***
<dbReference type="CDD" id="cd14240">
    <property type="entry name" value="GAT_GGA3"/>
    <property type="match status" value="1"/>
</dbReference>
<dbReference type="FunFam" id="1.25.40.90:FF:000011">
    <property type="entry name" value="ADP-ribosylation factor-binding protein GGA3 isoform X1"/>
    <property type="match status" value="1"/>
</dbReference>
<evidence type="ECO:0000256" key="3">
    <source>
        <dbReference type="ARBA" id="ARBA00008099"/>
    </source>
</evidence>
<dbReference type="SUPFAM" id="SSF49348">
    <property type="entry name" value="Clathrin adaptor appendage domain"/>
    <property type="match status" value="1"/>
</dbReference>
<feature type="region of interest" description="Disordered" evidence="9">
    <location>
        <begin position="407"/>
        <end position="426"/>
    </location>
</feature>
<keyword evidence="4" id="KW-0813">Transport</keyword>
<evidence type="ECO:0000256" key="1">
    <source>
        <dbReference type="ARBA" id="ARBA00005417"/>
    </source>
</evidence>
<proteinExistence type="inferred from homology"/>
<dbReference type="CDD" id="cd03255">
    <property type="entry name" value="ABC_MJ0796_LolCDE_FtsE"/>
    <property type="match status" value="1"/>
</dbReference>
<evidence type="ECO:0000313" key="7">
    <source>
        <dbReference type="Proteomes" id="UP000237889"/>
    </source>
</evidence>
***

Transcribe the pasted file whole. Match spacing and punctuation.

<dbReference type="CDD" id="cd14240">
    <property type="entry name" value="GAT_GGA3"/>
    <property type="match status" value="1"/>
</dbReference>
<dbReference type="FunFam" id="1.25.40.90:FF:000011">
    <property type="entry name" value="ADP-ribosylation factor-binding protein GGA3 isoform X1"/>
    <property type="match status" value="1"/>
</dbReference>
<evidence type="ECO:0000256" key="3">
    <source>
        <dbReference type="ARBA" id="ARBA00008099"/>
    </source>
</evidence>
<dbReference type="SUPFAM" id="SSF49348">
    <property type="entry name" value="Clathrin adaptor appendage domain"/>
    <property type="match status" value="1"/>
</dbReference>
<feature type="region of interest" description="Disordered" evidence="9">
    <location>
        <begin position="407"/>
        <end position="426"/>
    </location>
</feature>
<keyword evidence="4" id="KW-0813">Transport</keyword>
<evidence type="ECO:0000256" key="1">
    <source>
        <dbReference type="ARBA" id="ARBA00005417"/>
    </source>
</evidence>
<proteinExistence type="inferred from homology"/>
<dbReference type="CDD" id="cd03255">
    <property type="entry name" value="ABC_MJ0796_LolCDE_FtsE"/>
    <property type="match status" value="1"/>
</dbReference>
<evidence type="ECO:0000313" key="7">
    <source>
        <dbReference type="Proteomes" id="UP000237889"/>
    </source>
</evidence>